Thinks..., though the title is taken from the bubble in the air we see in strip

cartoons, is not early-Lodge farce. It is pretty serious. In the acknowledgments Lodge makes clear that he has done extensive homework on the 'current scientific and philosophical debate', attending interdisciplinary conferences in Consciousness and Human Identity (one of them was held appropriately at Elsinore) and he gives a long general bibliography of suggested works on consciousness science. The novel that has resulted from it all is about the confrontation between a cognitive scientist and a creative artist.

Thus, there arrives on Messenger's doorstep Helen Reed, recently widowed after a long and happy marriage, to teach creative writing, and although Messenger has a tacit agreement with his rich, American wife to keep his extra-marital affairs off campus, he finds this quiet novelist from Pimlico irresistible.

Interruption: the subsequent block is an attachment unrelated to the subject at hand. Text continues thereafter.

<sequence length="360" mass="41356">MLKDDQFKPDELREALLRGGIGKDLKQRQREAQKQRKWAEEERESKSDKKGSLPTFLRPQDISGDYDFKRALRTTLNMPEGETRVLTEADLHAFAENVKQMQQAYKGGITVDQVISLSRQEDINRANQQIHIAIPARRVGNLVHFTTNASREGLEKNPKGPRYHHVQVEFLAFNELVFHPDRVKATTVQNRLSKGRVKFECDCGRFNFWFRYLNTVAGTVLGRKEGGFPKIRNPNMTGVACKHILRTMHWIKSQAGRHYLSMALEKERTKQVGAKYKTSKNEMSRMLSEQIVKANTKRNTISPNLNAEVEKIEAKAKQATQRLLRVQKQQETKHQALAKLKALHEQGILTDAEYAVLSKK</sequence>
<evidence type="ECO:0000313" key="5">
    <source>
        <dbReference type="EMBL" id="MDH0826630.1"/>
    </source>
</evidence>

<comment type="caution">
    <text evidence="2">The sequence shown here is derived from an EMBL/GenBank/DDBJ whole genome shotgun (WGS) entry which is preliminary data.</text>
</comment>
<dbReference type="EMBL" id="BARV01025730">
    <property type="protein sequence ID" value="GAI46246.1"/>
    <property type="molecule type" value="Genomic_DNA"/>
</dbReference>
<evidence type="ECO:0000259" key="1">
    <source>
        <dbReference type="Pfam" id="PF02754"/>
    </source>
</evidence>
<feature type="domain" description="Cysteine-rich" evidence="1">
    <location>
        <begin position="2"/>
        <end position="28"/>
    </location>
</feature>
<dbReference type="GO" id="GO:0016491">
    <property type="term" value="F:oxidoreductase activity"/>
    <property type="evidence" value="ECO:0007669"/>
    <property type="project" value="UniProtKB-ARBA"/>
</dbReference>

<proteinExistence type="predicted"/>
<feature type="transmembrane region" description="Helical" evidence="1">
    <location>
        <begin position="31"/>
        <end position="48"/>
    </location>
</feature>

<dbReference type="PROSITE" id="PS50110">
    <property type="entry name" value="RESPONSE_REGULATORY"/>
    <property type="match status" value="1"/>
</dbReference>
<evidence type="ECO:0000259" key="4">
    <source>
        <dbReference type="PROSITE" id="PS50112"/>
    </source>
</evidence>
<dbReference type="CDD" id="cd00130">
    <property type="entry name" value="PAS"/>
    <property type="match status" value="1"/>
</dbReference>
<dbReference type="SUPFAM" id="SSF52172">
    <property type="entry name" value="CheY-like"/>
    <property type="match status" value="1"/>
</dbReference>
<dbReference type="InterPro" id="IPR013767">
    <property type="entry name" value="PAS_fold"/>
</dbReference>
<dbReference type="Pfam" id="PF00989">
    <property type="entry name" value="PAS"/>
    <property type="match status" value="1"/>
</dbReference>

Helen deplores most things about him, especially his relish for the big time, his air of standing under 'the onslaught of perpetual flash-bulbs without shrinking'. But he is flattering, clever, provocative, lustful. His wife has befriended Helen, but then has to go away. Helen moves in to take care of things. The Messenger children, unshockable, watch with beady eyes.

Helen is a Catholic. Not a good Catholic, but still an attender sometimes at the allpurpose, all-faiths campus church where the acolytes wear dirty trainers. She wavers when she discovers something terrible about her late marriage, Messenger has her on a plate. In fact he has her all over the campus and in his country cottage (hot tub) and soon it is the same old story. Messy lives, wronged wives, vengeance. And the same old question, not yet answered by artificial intelligence: what is right?

Conscience and consciousness meet head on when Helen's lap-top, which secretes her private diary, is left out on her desk when Messenger comes alone to her empty apartment. Shall he invade the diary? Should he? Rejecting should, he does, and the one anchorage of his existence is torn away.